Protesters in Capetown decry secrecy bill. (Independent Newspapers Cape)
Protesters in Capetown decry secrecy bill. (Independent Newspapers Cape)

South Africa resumes debate on secrecy bill

Parliamentary hearings on South Africa’s Protection of Information Bill resumed last week with heated debate over provisions threatening to restrict press freedom and access to information. For journalists, much uncertainty remains over the final product and when it will be completed.

The bill, introduced in March 2010, would supplant South Africa’s 1982 Protection of Information Act and regulate the manner in which government guards information. The original draft was drawn up by the Ministry of State Security in 2008 with the aim of regulating procedures for the classification of information and setting out penalties for the disclosure of secret state data. That same year, the draft legislation was rejected by a ministerial committee, which found the bill could lead to excessive government secrecy.

The measure has since been amended, but critics say many of their original concerns remain. They contest, for example, the inability of investigative journalists to raise public interest as a defense in disclosing confidential documents, the draconian prison sentences of three to 25 years, and the absence of independent oversight of classification.

Mondli Makhanye, chairman of the South African National Editors’ Forum, told CPJ he doubted the hearings would be completed soon. He said parliament would sit for a short time only before adjourning for local government elections. Although a date for the elections has yet to be announced, they must be held 90 days after the terms of the present local councils expire on March 1. “I think it will be the end of the year before the hearings are completed and the final bill is presented to the National Assembly for approval,” Makhanye said.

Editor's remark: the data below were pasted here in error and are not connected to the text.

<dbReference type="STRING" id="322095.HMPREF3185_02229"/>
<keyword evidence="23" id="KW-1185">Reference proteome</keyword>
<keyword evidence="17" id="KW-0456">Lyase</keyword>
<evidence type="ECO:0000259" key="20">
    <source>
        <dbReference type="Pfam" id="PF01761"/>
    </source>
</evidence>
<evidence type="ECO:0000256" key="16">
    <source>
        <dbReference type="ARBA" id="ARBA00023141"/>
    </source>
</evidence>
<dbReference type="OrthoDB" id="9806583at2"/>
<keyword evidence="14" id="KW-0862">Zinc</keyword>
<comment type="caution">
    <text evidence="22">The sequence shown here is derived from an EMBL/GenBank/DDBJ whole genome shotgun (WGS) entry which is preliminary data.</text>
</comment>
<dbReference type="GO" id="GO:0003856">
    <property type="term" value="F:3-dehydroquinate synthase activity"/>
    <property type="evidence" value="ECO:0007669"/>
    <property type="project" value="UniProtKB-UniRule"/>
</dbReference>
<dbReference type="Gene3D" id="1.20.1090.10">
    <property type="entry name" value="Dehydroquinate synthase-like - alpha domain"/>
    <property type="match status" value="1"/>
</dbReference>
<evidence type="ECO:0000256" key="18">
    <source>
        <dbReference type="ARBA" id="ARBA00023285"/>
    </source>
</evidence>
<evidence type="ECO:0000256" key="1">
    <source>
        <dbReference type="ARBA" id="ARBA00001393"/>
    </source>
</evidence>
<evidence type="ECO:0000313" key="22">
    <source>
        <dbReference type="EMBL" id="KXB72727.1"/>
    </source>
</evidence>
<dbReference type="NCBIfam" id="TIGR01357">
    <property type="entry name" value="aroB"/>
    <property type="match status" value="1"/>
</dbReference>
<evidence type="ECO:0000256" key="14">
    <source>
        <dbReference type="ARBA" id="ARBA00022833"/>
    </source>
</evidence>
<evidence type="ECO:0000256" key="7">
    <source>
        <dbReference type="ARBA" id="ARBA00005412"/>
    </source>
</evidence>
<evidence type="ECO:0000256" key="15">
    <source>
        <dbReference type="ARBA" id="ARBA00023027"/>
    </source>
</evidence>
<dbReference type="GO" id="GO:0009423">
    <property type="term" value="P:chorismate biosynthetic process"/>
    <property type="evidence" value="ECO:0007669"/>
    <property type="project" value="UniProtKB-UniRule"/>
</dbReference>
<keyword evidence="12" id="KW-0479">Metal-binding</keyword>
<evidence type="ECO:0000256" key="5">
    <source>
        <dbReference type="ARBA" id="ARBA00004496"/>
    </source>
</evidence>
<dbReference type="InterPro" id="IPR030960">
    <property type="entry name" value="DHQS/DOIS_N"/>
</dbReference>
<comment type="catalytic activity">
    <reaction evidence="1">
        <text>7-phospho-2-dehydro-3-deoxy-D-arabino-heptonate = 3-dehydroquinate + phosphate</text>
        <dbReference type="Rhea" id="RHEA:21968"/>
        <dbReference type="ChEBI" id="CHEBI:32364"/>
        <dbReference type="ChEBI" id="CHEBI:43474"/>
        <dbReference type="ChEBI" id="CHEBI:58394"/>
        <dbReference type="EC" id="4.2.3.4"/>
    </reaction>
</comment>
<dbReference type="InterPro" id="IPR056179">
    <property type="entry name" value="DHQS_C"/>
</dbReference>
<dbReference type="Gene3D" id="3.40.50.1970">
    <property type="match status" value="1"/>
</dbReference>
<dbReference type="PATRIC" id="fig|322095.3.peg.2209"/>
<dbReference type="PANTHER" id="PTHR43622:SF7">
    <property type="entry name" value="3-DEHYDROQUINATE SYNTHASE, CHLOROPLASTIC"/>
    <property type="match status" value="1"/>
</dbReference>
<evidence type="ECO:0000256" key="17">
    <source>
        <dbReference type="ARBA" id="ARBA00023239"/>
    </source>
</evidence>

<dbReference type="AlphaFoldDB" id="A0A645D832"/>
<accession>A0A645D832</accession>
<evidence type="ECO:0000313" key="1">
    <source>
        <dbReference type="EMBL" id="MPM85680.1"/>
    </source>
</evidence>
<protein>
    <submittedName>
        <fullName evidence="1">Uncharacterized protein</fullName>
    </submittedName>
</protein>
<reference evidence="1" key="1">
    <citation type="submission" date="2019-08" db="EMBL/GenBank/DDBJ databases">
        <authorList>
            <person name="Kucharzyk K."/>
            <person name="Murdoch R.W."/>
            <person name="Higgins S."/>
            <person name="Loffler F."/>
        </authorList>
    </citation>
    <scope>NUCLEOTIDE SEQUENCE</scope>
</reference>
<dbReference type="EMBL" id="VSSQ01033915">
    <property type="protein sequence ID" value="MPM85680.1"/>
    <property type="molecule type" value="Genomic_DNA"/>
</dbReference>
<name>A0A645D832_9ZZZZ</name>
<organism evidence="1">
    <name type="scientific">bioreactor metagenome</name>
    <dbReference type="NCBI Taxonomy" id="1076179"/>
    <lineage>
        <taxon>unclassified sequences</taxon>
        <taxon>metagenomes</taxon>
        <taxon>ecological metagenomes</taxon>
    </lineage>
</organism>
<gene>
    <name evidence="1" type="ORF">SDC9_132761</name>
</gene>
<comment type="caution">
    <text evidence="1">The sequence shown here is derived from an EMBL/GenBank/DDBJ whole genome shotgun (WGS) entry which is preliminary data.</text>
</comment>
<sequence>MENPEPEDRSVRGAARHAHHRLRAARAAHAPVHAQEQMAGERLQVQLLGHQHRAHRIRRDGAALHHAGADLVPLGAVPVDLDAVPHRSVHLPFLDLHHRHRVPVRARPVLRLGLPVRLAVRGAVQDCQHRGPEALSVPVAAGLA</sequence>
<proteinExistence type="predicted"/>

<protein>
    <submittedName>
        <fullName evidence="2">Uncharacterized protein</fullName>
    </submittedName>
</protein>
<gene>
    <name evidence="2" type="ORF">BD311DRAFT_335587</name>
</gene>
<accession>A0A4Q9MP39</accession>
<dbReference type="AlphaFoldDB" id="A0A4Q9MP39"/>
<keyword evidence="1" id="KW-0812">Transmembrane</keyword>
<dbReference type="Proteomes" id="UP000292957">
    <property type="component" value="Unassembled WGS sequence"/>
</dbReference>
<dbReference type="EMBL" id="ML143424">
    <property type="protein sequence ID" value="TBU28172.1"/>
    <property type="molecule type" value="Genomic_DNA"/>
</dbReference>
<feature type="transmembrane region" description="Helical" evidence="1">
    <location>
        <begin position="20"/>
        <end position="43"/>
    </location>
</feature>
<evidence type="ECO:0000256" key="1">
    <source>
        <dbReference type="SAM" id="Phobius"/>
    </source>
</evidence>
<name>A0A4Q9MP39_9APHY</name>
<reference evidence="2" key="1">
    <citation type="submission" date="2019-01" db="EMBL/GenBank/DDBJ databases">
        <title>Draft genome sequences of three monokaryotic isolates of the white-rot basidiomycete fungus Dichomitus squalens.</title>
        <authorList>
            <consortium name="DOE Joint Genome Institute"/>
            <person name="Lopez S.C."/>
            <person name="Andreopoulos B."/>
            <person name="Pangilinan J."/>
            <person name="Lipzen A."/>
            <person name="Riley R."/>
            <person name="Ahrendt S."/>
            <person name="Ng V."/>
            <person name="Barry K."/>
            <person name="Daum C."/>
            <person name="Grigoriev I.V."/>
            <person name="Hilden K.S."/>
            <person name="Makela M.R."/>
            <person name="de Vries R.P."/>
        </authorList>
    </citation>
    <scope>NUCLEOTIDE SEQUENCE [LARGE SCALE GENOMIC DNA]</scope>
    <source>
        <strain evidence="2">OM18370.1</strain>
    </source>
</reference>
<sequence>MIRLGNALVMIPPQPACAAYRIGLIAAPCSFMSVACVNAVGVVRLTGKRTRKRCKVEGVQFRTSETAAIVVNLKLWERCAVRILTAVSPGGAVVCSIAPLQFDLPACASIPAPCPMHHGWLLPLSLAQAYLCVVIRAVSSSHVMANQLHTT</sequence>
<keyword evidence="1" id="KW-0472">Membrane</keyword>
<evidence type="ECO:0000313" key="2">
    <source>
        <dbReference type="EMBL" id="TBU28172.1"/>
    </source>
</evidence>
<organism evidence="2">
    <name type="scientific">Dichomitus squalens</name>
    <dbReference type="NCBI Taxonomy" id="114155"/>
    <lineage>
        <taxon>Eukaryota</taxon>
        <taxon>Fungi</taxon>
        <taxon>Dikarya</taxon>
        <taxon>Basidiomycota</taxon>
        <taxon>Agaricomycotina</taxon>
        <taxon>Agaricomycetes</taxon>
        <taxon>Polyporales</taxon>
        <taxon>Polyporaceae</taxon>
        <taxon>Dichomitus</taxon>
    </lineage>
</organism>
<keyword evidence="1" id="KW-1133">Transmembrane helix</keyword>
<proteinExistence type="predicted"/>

This view was confirmed by Cecil Burgess, chairman of the special parliamentary committee dealing with the bill. Burgess told CPJ that the ruling African National Congress would not rush the bill through parliament. However, he said, the term of the ad hoc committee on the Protection of Information Bill was due to end on January 28, leaving the committee with less than two weeks to address public opposition. Burgess said if the committee had not completed its work by the deadline, the National Assembly might extend the panel’s term.

Dene Smuts, a spokeswoman for the opposition Democratic Alliance, told CPJ her party believes parliament should give the committee the rest of the year to finalize the legislation and should not apply unreasonable deadlines. “We believe that because of the importance of the legislation, it should be processed slowly and carefully and not hurried along,” said Smuts. 

The bill has drawn strong domestic and international opposition. In a November 2010 letter to the parliamentary committee, Sipho Mthathi, South Africa director of Human Rights Watch, said the bill “threatens free speech, transparency, accountability and in fact South Africa’s democracy.” He urged the committee to adhere to the 1995 Johannesburg Principles on National Security, Freedom of Expression, and Access to Information, which call for national security laws to be unambiguous and drawn narrowly to protect a legitimate security interests.